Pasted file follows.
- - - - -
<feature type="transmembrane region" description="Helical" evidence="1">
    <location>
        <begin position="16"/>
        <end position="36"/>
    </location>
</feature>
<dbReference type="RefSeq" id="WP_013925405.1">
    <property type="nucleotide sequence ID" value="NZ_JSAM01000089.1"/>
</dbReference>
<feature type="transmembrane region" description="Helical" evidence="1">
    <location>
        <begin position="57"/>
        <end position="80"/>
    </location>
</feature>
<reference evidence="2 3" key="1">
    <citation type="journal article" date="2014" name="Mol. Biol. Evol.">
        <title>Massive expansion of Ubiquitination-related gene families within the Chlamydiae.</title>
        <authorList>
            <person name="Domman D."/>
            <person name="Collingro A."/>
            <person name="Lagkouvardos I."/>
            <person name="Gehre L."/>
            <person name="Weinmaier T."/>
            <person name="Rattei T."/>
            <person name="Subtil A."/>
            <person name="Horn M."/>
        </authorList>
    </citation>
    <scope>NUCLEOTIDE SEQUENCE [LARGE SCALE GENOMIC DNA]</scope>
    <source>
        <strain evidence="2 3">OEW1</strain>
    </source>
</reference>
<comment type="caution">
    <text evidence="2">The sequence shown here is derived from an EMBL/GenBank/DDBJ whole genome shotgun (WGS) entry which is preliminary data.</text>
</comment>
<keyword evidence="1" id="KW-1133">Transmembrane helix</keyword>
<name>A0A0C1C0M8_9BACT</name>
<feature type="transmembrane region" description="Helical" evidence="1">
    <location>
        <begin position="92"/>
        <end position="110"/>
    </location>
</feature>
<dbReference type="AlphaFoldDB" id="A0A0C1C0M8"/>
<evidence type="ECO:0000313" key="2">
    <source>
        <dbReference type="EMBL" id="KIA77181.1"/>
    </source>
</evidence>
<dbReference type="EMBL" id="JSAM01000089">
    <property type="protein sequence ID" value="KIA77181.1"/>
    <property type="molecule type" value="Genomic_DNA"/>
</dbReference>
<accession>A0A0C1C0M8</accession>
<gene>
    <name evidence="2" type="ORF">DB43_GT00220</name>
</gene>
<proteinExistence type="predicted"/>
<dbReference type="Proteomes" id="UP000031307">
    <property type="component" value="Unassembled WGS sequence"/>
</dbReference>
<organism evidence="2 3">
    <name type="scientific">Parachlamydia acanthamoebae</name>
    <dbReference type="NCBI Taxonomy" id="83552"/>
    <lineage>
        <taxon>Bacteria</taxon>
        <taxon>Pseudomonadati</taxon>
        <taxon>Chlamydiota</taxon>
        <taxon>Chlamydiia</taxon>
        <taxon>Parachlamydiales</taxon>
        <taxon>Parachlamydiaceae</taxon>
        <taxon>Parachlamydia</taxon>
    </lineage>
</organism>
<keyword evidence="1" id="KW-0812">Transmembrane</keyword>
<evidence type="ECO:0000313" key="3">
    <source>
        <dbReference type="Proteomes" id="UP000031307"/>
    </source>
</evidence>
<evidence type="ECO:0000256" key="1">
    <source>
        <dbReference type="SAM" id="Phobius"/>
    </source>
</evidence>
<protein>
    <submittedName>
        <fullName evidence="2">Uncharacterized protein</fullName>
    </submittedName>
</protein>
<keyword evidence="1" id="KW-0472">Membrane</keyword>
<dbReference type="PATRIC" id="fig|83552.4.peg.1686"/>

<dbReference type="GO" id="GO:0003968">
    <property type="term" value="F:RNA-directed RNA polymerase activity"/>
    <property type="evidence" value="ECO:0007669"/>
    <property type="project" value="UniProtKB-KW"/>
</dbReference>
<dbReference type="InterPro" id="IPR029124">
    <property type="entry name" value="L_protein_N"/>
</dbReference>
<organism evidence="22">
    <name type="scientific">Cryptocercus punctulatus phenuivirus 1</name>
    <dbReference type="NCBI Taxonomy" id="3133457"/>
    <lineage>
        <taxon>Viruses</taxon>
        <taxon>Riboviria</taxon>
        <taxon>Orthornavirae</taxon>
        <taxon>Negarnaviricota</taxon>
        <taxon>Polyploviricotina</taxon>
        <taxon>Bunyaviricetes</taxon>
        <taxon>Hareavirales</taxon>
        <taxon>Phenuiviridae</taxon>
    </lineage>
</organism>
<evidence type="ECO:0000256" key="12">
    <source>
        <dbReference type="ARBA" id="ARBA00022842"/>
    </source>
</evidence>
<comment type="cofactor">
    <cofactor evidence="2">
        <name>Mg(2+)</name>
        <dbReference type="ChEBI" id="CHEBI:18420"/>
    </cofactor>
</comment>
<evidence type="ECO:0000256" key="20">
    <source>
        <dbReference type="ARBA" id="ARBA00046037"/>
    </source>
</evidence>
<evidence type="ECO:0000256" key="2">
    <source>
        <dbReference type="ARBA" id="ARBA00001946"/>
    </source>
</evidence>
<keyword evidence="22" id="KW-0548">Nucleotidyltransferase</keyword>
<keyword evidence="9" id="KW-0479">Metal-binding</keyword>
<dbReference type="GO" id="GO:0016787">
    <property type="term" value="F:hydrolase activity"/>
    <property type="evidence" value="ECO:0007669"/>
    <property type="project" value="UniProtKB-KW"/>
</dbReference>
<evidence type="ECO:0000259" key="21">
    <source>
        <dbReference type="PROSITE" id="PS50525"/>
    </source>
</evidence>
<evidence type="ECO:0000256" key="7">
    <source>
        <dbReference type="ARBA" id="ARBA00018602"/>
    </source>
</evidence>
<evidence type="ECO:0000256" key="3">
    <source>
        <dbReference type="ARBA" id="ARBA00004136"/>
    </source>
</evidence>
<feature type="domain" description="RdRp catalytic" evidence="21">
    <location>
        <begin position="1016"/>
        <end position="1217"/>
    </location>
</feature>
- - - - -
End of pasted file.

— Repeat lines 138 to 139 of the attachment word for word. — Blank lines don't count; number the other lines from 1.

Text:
<keyword evidence="22" id="KW-0548">Nucleotidyltransferase</keyword>
<keyword evidence="9" id="KW-0479">Metal-binding</keyword>